The plates for an offset press are usually produced photographically. In a typical negative-working subtractive process, the original document is photographed to produce a photographic negative. This negative is placed on an aluminum plate having a water-receptive oxide surface coated with a photopolymer. Upon exposure to light or other radiation through the negative, the areas of the coating that received radiation (corresponding to the dark or printed areas of the original) cure to a durable oleophilic state. The plate is then subjected to a developing process that removes the uncured areas of the coating (i.e., those which did not receive radiation, corresponding to the non-image or background areas of the original), and these non-cured areas become oleophobic and/or hydrophilic.

If a press is to print in more than one color, a separate printing plate corresponding to each color is required, each such plate usually being made photographically as just descri~ed. In addition to preparing the appropriate plates for the different colors, the operator must mount the plates properly on the plate cylinders of the press, and coordinate the positions of the cylinders so that the color components printed by the different cylinders will be in register on the printed copies.
Each set of cylinders associated with a particular color on a press is usually referred to as a printing station.
In most conventional presses, the printing stations are arranged in a straight or "in-line" configuration~ Each such station typically includes an impression cylinder, a blanket cylinder, a plate cylinder and the necessary ink tand, in wet systems, water) assemblies. The recording material is transferred among the print stations sequentially and in register, each station applying a different ink color to the material to produce a composite multi-color image. Another configuration, described in U.S. Patent No. 4,936,211 co-owned with the present application, relies on a central impression cylinder that carries a sheet of recording material past each print station, eliminating the need for mechanical transfer of the medium to each print station.
With either type of press, the recording medium can be supplied to the print stations in the form of cut sheets or a continuous "web" of material. The number of print stations on a press depends on the type of document to be printed. For mass copying of text or simple monochrome lineart, a single print station may suffice. To achieve full tonal rendition of more complex monochrome images, it is customary to employ a "duotone"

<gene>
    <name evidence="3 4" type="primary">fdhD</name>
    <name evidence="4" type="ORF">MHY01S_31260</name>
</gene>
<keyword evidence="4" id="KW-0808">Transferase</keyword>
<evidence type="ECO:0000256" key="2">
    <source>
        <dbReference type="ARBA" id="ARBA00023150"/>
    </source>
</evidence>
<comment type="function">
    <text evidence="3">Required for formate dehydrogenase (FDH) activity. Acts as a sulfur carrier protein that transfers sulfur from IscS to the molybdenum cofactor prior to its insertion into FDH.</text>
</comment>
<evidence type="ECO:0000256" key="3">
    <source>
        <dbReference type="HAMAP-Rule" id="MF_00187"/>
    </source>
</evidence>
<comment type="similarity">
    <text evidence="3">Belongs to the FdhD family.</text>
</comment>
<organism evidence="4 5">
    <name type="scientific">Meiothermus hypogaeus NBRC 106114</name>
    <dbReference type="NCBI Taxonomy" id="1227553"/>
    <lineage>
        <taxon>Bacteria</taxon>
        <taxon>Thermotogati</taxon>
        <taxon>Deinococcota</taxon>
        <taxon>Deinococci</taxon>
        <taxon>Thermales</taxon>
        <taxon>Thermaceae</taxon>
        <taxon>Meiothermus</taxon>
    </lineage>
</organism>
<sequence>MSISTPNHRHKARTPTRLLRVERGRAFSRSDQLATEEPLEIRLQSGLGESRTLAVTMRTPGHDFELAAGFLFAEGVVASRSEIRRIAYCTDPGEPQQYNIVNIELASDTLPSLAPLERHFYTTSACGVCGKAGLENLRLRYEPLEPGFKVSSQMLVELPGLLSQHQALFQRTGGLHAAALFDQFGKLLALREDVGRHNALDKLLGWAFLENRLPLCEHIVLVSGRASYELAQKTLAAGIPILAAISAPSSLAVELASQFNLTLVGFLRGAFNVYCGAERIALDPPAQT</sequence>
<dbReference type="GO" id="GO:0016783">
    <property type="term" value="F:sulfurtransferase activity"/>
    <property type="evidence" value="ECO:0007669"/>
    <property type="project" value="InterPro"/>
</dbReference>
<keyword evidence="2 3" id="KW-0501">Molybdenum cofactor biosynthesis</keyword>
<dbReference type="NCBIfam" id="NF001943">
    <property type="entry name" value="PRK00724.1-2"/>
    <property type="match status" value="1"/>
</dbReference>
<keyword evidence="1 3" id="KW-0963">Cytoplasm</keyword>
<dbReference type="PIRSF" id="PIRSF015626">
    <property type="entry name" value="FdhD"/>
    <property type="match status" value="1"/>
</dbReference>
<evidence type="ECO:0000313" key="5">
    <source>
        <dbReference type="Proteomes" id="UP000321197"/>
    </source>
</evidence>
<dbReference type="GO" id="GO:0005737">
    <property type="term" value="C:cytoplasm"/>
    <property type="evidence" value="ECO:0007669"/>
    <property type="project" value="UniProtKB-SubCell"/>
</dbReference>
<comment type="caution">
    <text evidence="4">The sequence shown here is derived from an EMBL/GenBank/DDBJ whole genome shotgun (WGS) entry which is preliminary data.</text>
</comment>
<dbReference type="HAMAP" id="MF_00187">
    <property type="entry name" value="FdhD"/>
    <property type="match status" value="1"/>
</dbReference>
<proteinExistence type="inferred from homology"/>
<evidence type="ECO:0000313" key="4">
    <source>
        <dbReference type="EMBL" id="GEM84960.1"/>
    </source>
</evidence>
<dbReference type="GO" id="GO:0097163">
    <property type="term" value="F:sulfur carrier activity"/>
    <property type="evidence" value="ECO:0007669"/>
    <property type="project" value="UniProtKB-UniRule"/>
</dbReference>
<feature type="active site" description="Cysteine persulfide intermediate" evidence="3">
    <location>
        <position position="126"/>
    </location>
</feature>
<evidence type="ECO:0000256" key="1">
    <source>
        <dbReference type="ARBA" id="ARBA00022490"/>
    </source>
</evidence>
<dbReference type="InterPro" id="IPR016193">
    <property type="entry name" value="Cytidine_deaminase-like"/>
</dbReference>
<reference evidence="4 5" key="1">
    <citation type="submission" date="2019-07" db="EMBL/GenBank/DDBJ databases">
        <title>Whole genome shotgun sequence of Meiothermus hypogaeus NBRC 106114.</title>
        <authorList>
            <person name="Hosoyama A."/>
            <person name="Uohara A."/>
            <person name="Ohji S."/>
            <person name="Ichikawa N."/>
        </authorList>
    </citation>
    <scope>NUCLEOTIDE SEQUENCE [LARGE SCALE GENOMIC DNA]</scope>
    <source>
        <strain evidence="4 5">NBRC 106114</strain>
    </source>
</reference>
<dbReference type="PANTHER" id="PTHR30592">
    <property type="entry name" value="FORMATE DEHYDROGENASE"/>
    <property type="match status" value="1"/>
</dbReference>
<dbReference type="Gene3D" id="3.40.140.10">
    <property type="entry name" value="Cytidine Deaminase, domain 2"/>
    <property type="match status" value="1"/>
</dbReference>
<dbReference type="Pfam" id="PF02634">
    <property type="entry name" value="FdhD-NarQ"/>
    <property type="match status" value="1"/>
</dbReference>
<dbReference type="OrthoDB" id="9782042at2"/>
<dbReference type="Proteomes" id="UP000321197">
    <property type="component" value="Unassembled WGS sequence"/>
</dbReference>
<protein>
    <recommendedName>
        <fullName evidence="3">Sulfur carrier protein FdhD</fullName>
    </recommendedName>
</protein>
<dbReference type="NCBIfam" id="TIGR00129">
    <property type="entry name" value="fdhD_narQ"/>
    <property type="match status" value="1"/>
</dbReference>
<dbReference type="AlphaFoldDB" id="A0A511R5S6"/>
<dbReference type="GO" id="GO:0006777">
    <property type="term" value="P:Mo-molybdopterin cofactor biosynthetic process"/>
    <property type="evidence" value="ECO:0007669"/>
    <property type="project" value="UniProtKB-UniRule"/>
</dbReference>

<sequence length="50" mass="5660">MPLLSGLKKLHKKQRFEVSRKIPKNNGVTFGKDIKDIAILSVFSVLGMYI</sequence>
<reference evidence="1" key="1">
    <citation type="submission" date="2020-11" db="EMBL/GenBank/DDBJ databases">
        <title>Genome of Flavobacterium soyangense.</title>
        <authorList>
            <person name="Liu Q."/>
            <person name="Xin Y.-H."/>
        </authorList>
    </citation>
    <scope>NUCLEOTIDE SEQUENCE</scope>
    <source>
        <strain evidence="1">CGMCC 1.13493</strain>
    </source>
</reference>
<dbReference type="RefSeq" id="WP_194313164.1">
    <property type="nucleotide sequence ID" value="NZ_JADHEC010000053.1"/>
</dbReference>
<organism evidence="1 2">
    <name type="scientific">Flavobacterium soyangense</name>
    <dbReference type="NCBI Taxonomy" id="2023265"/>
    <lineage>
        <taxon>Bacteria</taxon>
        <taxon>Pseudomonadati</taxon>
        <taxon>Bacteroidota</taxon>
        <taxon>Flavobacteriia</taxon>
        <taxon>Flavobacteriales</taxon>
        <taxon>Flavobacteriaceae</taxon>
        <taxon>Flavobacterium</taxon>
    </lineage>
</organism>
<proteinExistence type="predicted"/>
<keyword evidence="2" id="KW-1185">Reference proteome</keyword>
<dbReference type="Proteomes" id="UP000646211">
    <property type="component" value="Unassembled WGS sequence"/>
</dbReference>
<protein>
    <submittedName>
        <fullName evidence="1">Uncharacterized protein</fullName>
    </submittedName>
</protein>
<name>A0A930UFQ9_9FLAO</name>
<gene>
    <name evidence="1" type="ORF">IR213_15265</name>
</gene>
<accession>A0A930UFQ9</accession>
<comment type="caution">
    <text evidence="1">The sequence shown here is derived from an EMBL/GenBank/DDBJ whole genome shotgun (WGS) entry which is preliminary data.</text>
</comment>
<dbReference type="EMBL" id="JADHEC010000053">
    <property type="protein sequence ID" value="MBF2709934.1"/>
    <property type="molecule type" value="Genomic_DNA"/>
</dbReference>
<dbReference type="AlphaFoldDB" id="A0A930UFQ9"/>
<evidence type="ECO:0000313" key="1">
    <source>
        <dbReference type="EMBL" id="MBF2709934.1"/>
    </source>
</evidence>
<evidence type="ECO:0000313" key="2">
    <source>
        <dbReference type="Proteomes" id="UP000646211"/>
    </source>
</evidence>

approa~h, in which two stations apply different densities of the same color or shade. Full-color presses apply .....

WO92/12011 PCT/US92/00 ~

,, ~ ,;;
ink according to a selected color model, the most common being based on cyan, magenta, yellow and black (the "CMYK" model).
Accordingly, the CMYK model re~uires a minimum of four print stations; more may be required if a particular color is to be emphasized. The press may contain another ctation to apply spot lacquer to various portions of the printed document, and may also feature one or more "perfection" assemblies that invert the recording medium to obtain two-sided printing.

A number of difficulties attend both the platemaking and ink-transfer stages of printing. The photographic process used to produce conventional plates is time-consuming and requires a facility and equipment adequate to support the necessary chemistry. To circumvent this process, practitioners have developed a number of electronic alternatives to plate imaging, some of which can be utilized on-press. With these systems, digitally controlled devices alter the ink-receptivity of blank plates in a pattern représentative of the image to be printed.
Such imaging devices include sources of electromagnetic-radiation pulses, produced by one or more laser or non-laser sources, that create chemical changes on plate blanks (thereby eliminating the need for a photographic negative); ink-jet equipment that directly deposits ink-repellent or ink-accepting spots on plate blanks; and spark-discharge equipment, in which an electrode in contact with or spaced close to a plate blank produces electrical sparks to physically alter the topology of the plate blank, thereby producing "dots" which collectively form a desired image.